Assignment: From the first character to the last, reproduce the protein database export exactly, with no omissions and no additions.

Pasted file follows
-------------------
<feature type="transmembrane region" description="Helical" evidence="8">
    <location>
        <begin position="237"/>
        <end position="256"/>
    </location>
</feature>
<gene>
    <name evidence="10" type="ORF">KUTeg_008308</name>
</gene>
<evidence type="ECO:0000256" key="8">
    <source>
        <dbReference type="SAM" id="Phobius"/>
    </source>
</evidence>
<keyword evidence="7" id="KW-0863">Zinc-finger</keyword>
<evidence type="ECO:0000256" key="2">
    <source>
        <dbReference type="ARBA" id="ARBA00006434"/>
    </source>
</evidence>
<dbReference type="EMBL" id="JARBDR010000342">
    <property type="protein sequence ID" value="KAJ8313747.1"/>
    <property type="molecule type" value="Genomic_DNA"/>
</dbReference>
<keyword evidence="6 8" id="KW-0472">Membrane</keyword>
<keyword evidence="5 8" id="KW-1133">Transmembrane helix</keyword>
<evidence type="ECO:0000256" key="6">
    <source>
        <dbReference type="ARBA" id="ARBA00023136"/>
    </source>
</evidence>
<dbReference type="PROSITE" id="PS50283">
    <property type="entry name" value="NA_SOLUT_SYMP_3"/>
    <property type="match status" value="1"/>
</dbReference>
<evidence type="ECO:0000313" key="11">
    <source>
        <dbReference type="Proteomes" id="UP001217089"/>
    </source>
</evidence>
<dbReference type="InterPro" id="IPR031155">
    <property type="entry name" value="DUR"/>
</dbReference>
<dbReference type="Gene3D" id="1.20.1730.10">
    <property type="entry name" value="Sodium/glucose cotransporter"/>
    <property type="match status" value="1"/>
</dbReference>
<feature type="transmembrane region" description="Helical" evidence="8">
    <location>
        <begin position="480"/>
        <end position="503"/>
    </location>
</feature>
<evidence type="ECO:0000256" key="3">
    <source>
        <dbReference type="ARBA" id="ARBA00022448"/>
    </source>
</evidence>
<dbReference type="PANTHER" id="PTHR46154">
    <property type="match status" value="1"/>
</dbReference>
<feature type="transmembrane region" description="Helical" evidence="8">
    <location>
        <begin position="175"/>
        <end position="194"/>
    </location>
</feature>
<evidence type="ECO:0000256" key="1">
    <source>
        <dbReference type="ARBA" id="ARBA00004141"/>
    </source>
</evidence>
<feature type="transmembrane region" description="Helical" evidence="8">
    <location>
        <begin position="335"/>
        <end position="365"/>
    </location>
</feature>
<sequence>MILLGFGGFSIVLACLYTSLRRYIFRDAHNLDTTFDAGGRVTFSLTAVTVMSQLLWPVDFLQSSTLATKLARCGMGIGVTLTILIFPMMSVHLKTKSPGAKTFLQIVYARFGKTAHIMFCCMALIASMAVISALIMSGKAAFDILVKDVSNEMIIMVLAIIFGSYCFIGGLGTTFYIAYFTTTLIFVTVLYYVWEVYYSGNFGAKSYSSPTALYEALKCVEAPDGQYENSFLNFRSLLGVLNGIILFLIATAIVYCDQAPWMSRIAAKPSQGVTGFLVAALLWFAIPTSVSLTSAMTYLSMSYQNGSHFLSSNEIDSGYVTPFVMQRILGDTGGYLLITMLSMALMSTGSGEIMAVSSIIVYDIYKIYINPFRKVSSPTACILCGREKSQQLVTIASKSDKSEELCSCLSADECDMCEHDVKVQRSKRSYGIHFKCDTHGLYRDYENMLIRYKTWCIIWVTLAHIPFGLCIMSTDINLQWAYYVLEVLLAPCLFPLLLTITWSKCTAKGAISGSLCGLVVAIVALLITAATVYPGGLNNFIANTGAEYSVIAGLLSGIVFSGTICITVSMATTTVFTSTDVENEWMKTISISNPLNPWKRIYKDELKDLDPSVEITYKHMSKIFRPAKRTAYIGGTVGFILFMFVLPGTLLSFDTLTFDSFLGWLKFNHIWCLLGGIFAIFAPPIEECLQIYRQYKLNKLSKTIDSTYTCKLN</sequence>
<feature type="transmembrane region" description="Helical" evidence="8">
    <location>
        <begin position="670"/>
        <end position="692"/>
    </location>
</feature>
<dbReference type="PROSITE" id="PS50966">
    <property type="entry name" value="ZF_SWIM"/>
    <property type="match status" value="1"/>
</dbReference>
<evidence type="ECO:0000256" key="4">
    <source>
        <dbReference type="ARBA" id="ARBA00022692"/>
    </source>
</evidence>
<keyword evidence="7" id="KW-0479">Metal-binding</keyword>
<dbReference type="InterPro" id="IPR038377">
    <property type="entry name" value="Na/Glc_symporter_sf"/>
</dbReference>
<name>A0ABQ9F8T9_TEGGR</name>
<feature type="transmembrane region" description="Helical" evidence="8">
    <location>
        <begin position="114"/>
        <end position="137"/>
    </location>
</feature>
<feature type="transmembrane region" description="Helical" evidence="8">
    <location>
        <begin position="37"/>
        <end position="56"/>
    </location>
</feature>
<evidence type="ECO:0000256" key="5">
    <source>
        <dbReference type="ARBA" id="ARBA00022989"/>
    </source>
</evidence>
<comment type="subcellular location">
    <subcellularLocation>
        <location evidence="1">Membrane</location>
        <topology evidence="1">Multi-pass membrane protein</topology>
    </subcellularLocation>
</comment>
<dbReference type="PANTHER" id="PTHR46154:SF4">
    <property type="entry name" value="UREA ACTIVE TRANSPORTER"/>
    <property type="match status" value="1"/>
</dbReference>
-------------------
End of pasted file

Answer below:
<feature type="transmembrane region" description="Helical" evidence="8">
    <location>
        <begin position="237"/>
        <end position="256"/>
    </location>
</feature>
<gene>
    <name evidence="10" type="ORF">KUTeg_008308</name>
</gene>
<evidence type="ECO:0000256" key="8">
    <source>
        <dbReference type="SAM" id="Phobius"/>
    </source>
</evidence>
<keyword evidence="7" id="KW-0863">Zinc-finger</keyword>
<evidence type="ECO:0000256" key="2">
    <source>
        <dbReference type="ARBA" id="ARBA00006434"/>
    </source>
</evidence>
<dbReference type="EMBL" id="JARBDR010000342">
    <property type="protein sequence ID" value="KAJ8313747.1"/>
    <property type="molecule type" value="Genomic_DNA"/>
</dbReference>
<keyword evidence="6 8" id="KW-0472">Membrane</keyword>
<keyword evidence="5 8" id="KW-1133">Transmembrane helix</keyword>
<evidence type="ECO:0000256" key="6">
    <source>
        <dbReference type="ARBA" id="ARBA00023136"/>
    </source>
</evidence>
<dbReference type="PROSITE" id="PS50283">
    <property type="entry name" value="NA_SOLUT_SYMP_3"/>
    <property type="match status" value="1"/>
</dbReference>
<evidence type="ECO:0000313" key="11">
    <source>
        <dbReference type="Proteomes" id="UP001217089"/>
    </source>
</evidence>
<dbReference type="InterPro" id="IPR031155">
    <property type="entry name" value="DUR"/>
</dbReference>
<dbReference type="Gene3D" id="1.20.1730.10">
    <property type="entry name" value="Sodium/glucose cotransporter"/>
    <property type="match status" value="1"/>
</dbReference>
<feature type="transmembrane region" description="Helical" evidence="8">
    <location>
        <begin position="480"/>
        <end position="503"/>
    </location>
</feature>
<evidence type="ECO:0000256" key="3">
    <source>
        <dbReference type="ARBA" id="ARBA00022448"/>
    </source>
</evidence>
<dbReference type="PANTHER" id="PTHR46154">
    <property type="match status" value="1"/>
</dbReference>
<feature type="transmembrane region" description="Helical" evidence="8">
    <location>
        <begin position="175"/>
        <end position="194"/>
    </location>
</feature>
<evidence type="ECO:0000256" key="1">
    <source>
        <dbReference type="ARBA" id="ARBA00004141"/>
    </source>
</evidence>
<feature type="transmembrane region" description="Helical" evidence="8">
    <location>
        <begin position="335"/>
        <end position="365"/>
    </location>
</feature>
<sequence>MILLGFGGFSIVLACLYTSLRRYIFRDAHNLDTTFDAGGRVTFSLTAVTVMSQLLWPVDFLQSSTLATKLARCGMGIGVTLTILIFPMMSVHLKTKSPGAKTFLQIVYARFGKTAHIMFCCMALIASMAVISALIMSGKAAFDILVKDVSNEMIIMVLAIIFGSYCFIGGLGTTFYIAYFTTTLIFVTVLYYVWEVYYSGNFGAKSYSSPTALYEALKCVEAPDGQYENSFLNFRSLLGVLNGIILFLIATAIVYCDQAPWMSRIAAKPSQGVTGFLVAALLWFAIPTSVSLTSAMTYLSMSYQNGSHFLSSNEIDSGYVTPFVMQRILGDTGGYLLITMLSMALMSTGSGEIMAVSSIIVYDIYKIYINPFRKVSSPTACILCGREKSQQLVTIASKSDKSEELCSCLSADECDMCEHDVKVQRSKRSYGIHFKCDTHGLYRDYENMLIRYKTWCIIWVTLAHIPFGLCIMSTDINLQWAYYVLEVLLAPCLFPLLLTITWSKCTAKGAISGSLCGLVVAIVALLITAATVYPGGLNNFIANTGAEYSVIAGLLSGIVFSGTICITVSMATTTVFTSTDVENEWMKTISISNPLNPWKRIYKDELKDLDPSVEITYKHMSKIFRPAKRTAYIGGTVGFILFMFVLPGTLLSFDTLTFDSFLGWLKFNHIWCLLGGIFAIFAPPIEECLQIYRQYKLNKLSKTIDSTYTCKLN</sequence>
<feature type="transmembrane region" description="Helical" evidence="8">
    <location>
        <begin position="670"/>
        <end position="692"/>
    </location>
</feature>
<dbReference type="PROSITE" id="PS50966">
    <property type="entry name" value="ZF_SWIM"/>
    <property type="match status" value="1"/>
</dbReference>
<evidence type="ECO:0000256" key="4">
    <source>
        <dbReference type="ARBA" id="ARBA00022692"/>
    </source>
</evidence>
<keyword evidence="7" id="KW-0479">Metal-binding</keyword>
<dbReference type="InterPro" id="IPR038377">
    <property type="entry name" value="Na/Glc_symporter_sf"/>
</dbReference>
<name>A0ABQ9F8T9_TEGGR</name>
<feature type="transmembrane region" description="Helical" evidence="8">
    <location>
        <begin position="114"/>
        <end position="137"/>
    </location>
</feature>
<feature type="transmembrane region" description="Helical" evidence="8">
    <location>
        <begin position="37"/>
        <end position="56"/>
    </location>
</feature>
<evidence type="ECO:0000256" key="5">
    <source>
        <dbReference type="ARBA" id="ARBA00022989"/>
    </source>
</evidence>
<comment type="subcellular location">
    <subcellularLocation>
        <location evidence="1">Membrane</location>
        <topology evidence="1">Multi-pass membrane protein</topology>
    </subcellularLocation>
</comment>
<dbReference type="PANTHER" id="PTHR46154:SF4">
    <property type="entry name" value="UREA ACTIVE TRANSPORTER"/>
    <property type="match status" value="1"/>
</dbReference>